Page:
I’ll admit that this review is going to be fairly biased because I absolutely adore Margaret George’s books ever since picking up a copy of Mary Queen of Scotland and the Isles a few years ago. Mary Stuart is one of my favourite historical characters and Ms George captured her character perfectly. Afterwards, I went straight out and bought her first book The Autobiography of Henry VIII but was disappointed. In fact it is the only one of her books that I’ve never finished and I feel it is mainly ...more
Mar 30, 2014 rated it it was ok
For all the promise a book of this scope was, it ended up ultimately being very disappointing. This is not to say that I was offended or found anything blasphemous about the book as a Catholic-Christian. I liked the distinct personalities that George put into the story, though they would all have been better fit into short stories. As a bit of a biblical scholar myself, however, I was dissapointed by the historical inaccuracies of this book- for a book published in the early 2000s I would have e ...more
Mary K.
Feb 29, 2020 rated it it was amazing
One of my favorites, more due to the memories it evokes from my first reading, though it is a beautiful unfolding. In times of stress I find myself being called back to it as the re-reading of it calms and reassures me.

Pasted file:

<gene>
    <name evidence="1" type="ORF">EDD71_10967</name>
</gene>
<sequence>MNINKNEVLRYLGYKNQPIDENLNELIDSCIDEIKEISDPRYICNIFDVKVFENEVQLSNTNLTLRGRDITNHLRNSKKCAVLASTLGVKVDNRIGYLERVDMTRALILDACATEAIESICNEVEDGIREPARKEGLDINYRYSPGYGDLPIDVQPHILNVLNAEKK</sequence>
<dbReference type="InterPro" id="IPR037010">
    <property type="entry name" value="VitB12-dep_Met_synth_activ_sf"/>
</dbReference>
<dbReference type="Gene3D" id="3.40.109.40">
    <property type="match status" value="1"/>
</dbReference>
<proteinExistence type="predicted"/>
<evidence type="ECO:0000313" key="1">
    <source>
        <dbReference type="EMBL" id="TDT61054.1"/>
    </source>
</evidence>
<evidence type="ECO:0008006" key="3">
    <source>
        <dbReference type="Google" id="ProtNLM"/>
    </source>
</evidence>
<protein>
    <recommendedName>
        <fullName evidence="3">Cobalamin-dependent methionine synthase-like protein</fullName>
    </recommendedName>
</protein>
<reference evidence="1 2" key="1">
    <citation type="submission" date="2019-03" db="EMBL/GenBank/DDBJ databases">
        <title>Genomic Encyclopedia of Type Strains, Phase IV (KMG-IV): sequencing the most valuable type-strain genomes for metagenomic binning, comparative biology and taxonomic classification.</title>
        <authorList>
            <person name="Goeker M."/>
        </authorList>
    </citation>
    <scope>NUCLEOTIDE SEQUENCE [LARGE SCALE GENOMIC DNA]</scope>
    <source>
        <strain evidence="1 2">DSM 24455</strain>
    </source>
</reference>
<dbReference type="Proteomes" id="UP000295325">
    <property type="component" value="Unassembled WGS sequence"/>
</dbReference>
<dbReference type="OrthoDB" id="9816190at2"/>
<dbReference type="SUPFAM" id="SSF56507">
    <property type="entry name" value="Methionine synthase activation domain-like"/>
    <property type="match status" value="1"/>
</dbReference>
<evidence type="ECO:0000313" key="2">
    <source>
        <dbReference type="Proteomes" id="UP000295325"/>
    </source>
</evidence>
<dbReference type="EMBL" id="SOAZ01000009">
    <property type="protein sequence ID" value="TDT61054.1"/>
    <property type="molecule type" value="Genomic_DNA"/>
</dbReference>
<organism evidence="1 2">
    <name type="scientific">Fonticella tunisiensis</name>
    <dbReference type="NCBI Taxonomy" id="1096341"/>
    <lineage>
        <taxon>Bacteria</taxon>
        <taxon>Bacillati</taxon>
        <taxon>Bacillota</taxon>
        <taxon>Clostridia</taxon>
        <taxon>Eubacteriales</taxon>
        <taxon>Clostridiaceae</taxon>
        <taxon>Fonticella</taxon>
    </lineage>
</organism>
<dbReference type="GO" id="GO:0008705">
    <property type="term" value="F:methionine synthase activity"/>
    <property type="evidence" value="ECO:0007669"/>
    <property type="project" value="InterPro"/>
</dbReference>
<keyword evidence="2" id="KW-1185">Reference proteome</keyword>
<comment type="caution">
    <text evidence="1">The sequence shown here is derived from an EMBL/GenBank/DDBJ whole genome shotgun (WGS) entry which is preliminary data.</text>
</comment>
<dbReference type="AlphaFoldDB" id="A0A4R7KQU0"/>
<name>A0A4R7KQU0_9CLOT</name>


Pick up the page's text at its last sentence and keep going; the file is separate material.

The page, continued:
So I'm not a religious person, and I wasn't all that exited about reading this book, except that I've loved everything else I've read by Margaret George. I know just enough about the Bible to be dangerous and look dangerously stupid...but I was not a fan of this book.

I read it for The Next Best Book Club challenge, and I was glad that I finally read it, because I felt like every time I saw it at the bookstore or the library all 600+ pages were staring at me and judging: "you liked the other Mar
Oct 24, 2011 rated it really liked it
Even though it is fiction (some say the Bible is too though) I feel it's a balanced portrayal of the main story of Jesus and Mary as a witness to it. At first it took a bit to get into and her being possessed was a little far out; however, that is one of the few statements in the Bible about Mary Magdalene. The scenario she endures and how her family reacted to her was a clever way of making it seem somewhat possible in how she decides to become a disciple. I enjoyed the interweaving of the Bibl ...more
Monette Chilson
Aug 16, 2015 rated it it was amazing